At e2r™, the one topic we talk to our clients about daily are terminations. It is definitely one of the trickiest parts of the employment life cycle, which is further underscored by the sheer number of court cases that come from terminations – and the below case is a prime example.

The recent Ontario Superior Court’s decision, Pohl v Hudson’s Bay Company, is a harsh reminder to employers about the potential (and costly!) consequences of failing to treat employees fairly at the time of termination.

Mr. Pohl was terminated without cause after 28 years of service as part of nation-wide restructuring. The employee was immediately exited after receiving his termination letter, which offered a separation package of 40 weeks, inclusive of his entitlements under the Employment Standards Act, 2000 (“ESA”).

When Mr. Pohl declined this offer, he was provided only with his statutory minimums as well as an offer of “continuing employment”, in which he could return to work in a lower position.


  1. How could the Company be so insensitive?
    The Court found the Company’s decision to walk Mr. Pohl out upon termination was “unduly insensitive” particularly given the employee’s tenure and that he had committed no wrongdoing.
  2. Failing to comply with the ESA and the Employment Insurance Act is a definite No-No!
    The Company failed to pay out the employee’s wages, termination pay, and severance pay as a lump sum within the time period prescribed by the ESA or when instructed to do so by the employee’s counsel. In addition, the Company failed to issue a Record of Employment within five days of the termination and instead issued two ROEs three months after the termination, both with errors.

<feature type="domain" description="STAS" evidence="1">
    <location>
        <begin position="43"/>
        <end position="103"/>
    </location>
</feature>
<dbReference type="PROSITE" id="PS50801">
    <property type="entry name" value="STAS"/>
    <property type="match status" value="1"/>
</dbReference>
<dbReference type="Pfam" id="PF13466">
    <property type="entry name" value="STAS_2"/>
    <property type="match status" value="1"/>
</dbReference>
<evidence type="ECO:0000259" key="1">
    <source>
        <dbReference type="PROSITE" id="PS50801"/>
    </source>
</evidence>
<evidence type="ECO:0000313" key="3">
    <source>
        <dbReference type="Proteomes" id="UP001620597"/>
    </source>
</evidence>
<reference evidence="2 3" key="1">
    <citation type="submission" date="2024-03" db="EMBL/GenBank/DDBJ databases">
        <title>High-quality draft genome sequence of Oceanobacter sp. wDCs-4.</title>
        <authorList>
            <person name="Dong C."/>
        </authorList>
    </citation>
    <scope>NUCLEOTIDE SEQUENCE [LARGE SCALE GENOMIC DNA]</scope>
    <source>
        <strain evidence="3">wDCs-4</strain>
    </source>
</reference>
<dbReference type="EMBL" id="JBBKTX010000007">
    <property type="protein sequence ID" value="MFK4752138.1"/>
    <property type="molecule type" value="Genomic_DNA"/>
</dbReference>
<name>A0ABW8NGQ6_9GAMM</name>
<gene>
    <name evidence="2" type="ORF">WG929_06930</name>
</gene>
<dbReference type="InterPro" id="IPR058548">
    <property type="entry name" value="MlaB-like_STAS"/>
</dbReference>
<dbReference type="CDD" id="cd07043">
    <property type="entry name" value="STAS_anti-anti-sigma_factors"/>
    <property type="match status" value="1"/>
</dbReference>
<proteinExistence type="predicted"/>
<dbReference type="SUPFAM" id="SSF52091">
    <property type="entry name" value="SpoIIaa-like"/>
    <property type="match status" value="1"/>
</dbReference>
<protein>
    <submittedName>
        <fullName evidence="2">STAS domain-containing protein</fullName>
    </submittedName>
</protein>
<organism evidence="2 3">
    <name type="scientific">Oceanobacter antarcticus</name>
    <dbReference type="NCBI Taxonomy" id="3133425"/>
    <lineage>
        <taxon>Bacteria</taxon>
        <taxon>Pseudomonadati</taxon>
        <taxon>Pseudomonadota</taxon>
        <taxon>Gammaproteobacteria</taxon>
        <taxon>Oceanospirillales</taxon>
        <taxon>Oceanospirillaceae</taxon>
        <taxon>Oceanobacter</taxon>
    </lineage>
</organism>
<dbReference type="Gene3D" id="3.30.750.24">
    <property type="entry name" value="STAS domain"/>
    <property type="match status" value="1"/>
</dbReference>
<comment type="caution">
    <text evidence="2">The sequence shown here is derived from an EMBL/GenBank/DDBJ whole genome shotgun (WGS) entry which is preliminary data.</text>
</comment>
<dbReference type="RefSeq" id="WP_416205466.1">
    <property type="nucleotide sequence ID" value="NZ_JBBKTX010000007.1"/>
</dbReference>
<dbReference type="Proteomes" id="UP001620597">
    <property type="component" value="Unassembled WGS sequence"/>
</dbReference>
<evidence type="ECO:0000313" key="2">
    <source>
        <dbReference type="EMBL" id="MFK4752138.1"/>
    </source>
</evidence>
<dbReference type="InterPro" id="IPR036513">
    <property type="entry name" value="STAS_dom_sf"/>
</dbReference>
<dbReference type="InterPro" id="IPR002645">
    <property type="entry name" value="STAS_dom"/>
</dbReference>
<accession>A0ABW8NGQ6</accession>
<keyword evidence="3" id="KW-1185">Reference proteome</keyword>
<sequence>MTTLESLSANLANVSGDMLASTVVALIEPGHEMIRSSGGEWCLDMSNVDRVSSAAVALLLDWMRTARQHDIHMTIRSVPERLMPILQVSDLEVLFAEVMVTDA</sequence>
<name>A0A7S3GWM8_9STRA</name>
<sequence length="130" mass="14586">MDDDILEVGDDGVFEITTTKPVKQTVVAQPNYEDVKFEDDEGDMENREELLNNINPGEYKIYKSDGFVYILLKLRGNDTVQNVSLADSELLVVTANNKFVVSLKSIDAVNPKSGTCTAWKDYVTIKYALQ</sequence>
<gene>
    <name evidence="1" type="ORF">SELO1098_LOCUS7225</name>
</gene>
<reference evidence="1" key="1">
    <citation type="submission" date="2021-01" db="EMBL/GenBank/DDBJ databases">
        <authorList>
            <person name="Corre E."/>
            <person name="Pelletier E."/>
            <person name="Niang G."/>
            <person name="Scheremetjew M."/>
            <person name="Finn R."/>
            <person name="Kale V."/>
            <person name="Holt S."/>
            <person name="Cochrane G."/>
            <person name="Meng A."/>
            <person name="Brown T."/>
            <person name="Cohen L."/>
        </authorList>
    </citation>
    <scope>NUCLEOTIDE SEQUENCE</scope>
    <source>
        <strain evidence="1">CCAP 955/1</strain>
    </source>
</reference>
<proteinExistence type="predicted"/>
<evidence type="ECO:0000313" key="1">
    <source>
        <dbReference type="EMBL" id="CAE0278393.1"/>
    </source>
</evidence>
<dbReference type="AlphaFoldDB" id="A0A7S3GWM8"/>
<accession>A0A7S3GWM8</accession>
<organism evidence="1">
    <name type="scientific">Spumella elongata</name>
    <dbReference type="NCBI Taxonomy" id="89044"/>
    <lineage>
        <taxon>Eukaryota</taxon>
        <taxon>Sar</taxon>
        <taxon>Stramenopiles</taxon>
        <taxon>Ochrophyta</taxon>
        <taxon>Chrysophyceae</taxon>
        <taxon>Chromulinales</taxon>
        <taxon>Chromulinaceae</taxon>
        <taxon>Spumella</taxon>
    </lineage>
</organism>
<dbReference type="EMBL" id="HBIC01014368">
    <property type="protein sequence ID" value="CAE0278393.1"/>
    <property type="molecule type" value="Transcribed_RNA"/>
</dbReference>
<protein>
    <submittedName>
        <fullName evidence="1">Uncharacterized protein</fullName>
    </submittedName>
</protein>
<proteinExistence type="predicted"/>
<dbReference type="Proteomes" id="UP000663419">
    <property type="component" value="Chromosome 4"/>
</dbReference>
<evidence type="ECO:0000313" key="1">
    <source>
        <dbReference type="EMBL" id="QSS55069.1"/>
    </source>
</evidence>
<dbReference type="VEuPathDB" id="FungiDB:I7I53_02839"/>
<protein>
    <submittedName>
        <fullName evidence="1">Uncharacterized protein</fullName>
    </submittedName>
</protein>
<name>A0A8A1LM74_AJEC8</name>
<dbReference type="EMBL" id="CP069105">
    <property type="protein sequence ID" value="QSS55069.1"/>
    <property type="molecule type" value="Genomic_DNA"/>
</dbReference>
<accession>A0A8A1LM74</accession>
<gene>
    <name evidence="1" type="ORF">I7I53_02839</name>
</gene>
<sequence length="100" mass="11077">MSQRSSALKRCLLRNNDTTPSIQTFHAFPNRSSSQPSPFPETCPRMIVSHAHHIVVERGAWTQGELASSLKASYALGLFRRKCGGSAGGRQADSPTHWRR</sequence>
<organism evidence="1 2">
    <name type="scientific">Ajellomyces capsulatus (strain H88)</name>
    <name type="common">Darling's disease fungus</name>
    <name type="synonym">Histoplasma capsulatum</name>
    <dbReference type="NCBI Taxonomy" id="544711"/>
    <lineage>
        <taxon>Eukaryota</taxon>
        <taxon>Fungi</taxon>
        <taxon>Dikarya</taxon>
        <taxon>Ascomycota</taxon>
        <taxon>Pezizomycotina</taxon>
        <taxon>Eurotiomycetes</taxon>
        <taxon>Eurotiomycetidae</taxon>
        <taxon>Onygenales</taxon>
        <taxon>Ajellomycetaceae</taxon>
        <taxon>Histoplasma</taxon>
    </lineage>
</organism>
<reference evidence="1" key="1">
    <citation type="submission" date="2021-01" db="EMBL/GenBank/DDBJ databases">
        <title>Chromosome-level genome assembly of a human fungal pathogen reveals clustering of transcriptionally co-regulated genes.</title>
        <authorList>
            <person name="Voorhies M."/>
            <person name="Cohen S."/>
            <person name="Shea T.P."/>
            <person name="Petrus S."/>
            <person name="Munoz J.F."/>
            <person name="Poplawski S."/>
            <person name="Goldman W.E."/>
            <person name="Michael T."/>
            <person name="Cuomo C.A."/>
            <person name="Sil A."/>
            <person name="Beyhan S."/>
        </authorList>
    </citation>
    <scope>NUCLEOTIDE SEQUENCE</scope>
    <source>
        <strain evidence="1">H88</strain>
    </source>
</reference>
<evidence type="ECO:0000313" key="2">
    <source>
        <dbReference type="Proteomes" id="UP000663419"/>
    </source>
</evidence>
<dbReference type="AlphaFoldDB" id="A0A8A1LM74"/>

3. Being cute is not a good litigation strategy!
    The Court found the Company’s offer of alternative employment was designed to avoid Mr. Pohl’s significant common law termination entitlements and to allow the Company to revise his employment agreement.

Overall, the Court found the Company repeatedly placed its interests over the employee’s, attempted to trick Mr. Pohl into “giving up [his] rights”, and contributed to his mental distress as well as feelings of humiliation, diminished self-worth, and anxiety.
In addition to a 24-month reasonable notice period, the Company was also ordered to pay $55,000 in moral and punitive damages on account of its conduct in terminating the employee, as well as its post-termination conduct.

The damages awarded by the Court highlight the need for employers to both comply with the ESA at all times, and to treat all employees fairly post-termination – particularly long-standing employees with no allegation of misconduct.

In light of the larger recent trend of courts scrutinizing employers for missteps in the course of terminations, employers should seek legal guidance with respect to their termination practices to ensure they follow their statutory obligations both during and post-termination. Please do not hesitate to reach out to speak with an e2r™ Advisor with any questions.